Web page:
Unified communications or UC (in some cases the acronym UCC is used to emphasize the addition of Collaboration) refers to the integration of multiple forms of real-time communications including voice, video, collaboration and text messaging. Businesses are augmenting or replacing traditional voice-centric PBX systems with unified communications solutions to improve employee productivity and collaboration as well as to support mobility and BYOD initiatives.

The interest in unifying communications has its origins in the late 1990s with the rise of the desktop PC, this accelerated in the late 2000s with the rise of smartphones and mobile internet access. New devices and increased connectivity offered users more ways to communicate but also drove a dizzying array of disparate contacts, alerts and conversations. Unified communications solutions offer the promise of a single place to manage multiple interactions including the integration of the user’s business phone number. UC solution providers offer clients for a variety of endpoints including PCs, smartphones and tablets.

UC solutions can be delivered in the form of IT infrastructure installed on the customer site or in the form of a contemporary cloud-based service.

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What is Unified Communications: Functions

UC solutions minimally support real-time voice, video and text chat (instant messaging) capabilities. Most provide color-coded, presence-based directories (interactive user lists) that display real-time user status (i.e. on-line, off-line, or do-not-disturb). Most also offer PBX-like features such as hold, transfer, redial and three-way calling. Many offer advanced capabilities such as session recording, multiparty audio conferencing, multiparty video conferencing and screen sharing for hosting on-line meetings, presentations or product demonstrations. Often unified communication solutions also include a unified messaging component for voicemail and e-mail integration.

Many UC systems support APIs for integrating real-time communications capabilities into enterprise applications and business processes. Examples include the ability to call a customer directly from a CRM application or the ability to automatically direct an incoming call to the best employee based on skillset or presence state.

Unified Communications Components

A unified communications solution is composed of server-side and client-side components. The server-side component (sometimes referred to as an application server) is implemented as a traditional on-site IT solution or delivered as a cloud-based service. For the on-site case, some UC vendors offer turn-key UC server appliances, while others offer software-based solutions that run on industry-standard servers (typically x86 platforms running some version of Linux). Virtualized components are extremely common as they reduce the need for dedicated hardware and can simplify implementation; ultimately reducing the cost of the solution.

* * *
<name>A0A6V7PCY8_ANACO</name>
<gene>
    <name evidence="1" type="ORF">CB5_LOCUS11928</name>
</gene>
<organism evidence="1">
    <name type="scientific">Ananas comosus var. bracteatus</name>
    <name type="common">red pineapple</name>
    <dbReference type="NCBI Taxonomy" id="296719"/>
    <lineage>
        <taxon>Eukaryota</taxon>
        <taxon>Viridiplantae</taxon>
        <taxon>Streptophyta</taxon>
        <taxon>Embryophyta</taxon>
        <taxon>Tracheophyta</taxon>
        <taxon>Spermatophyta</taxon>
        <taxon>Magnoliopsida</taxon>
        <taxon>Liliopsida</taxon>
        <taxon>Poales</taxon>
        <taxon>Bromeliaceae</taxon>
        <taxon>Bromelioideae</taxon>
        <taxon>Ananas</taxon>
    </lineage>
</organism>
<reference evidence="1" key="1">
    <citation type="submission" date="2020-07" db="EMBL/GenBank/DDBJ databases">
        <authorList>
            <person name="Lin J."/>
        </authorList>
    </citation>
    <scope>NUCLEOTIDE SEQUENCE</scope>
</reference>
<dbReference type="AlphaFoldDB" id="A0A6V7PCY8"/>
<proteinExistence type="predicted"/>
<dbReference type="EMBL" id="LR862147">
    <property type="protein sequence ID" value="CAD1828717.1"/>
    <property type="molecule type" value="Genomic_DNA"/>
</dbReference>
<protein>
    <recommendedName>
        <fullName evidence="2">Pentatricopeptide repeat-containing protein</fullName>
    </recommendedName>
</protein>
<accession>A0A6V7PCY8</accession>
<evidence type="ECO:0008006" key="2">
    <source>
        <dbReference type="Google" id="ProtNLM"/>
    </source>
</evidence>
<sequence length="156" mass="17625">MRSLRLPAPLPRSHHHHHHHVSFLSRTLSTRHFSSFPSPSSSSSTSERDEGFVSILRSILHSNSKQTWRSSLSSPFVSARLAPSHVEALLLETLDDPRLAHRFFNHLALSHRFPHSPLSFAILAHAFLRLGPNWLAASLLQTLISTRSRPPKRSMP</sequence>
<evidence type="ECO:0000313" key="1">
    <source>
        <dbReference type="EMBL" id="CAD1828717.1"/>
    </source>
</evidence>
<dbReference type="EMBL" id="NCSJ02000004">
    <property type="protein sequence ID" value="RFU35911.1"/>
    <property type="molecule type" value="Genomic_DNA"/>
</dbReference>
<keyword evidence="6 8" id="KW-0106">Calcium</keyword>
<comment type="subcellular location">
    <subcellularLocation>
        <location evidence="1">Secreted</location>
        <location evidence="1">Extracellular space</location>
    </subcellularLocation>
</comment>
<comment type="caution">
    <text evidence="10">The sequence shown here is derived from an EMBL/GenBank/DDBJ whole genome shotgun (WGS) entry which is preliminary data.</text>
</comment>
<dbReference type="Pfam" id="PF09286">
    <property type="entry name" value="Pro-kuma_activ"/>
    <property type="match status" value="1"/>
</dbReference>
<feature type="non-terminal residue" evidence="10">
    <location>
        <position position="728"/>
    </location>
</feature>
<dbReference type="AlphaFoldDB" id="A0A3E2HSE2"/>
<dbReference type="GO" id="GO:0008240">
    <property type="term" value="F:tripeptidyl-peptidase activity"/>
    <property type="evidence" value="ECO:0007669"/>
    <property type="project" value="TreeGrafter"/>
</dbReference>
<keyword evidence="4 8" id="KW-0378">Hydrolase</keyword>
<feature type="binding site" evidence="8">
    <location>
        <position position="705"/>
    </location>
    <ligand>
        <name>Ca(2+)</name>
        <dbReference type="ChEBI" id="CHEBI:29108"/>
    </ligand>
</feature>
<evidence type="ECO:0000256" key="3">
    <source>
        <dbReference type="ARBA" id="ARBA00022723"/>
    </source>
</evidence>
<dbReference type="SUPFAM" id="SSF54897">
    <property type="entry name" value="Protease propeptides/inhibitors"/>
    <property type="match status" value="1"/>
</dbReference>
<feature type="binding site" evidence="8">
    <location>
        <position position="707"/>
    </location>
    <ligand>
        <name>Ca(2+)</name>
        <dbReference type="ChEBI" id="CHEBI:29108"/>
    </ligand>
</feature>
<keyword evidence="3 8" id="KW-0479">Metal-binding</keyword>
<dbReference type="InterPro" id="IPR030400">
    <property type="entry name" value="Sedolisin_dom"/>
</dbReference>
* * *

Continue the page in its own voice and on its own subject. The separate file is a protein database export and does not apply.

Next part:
UC solutions also rely on media server technology for conferencing services and collaboration services. Managing multiple streams of real-time media is still a resource-intensive process and continues to be one of the largest costs and potential points of resource constraint.

Cloud-based UC services are often referred to as Unified Communications as a Service (UCaaS) solutions. UCaaS solutions allow businesses to take advantage of the latest communications and collaboration technologies while avoiding capital equipment investments and ongoing management, maintenance and support expenses. They are ideal for mobility initiatives––users can access communications services from any place, at any time over the Internet. They are also well suited for “overlay” applications such as providing disaster recovery or business continuity support for an on-site PBX or UC implementation.

Mobile Unified Communications

Most UC solution providers offer clients for a variety of endpoints including PCs and laptops as well as smartphones and tablets. Some vendors offer mobile unified communications clients with user interfaces specifically designed for small form-factor devices. Many UC solutions support traditional IP phones as well (often SIP-compliant endpoints). Many UC vendors also offer softphone clients that replicate traditional PBX attendant consoles, executive phones or administrative-assistant phones.

Many UC vendors offer browser-based clients as well. Some now support Web Real-Time Communications (WebRTC)––an emerging industry standard for enabling Web browsers with interactive communications capabilities. WebRTC simplifies UC client administration and enables better user experiences by eliminating vendor specific, browser-specific plug-ins. Many popular browsers including Google (Chrome™), Mozilla® (Firefox®) and Opera™ now support WebRTC.

Relationship to Unified Messaging

Unified communications is sometimes conflated with unified messaging. Unified messaging generally refers to the integration of distinct electronic messaging systems such as voicemail, email and fax. Unified messaging systems often provide advanced features like text-to-voice (conversion of email to spoken word) or voice-to-text (visual representation of voicemail). Many UC clients provide a common user interface for invoking real-time communications functions and unified messaging functions in an integrated fashion.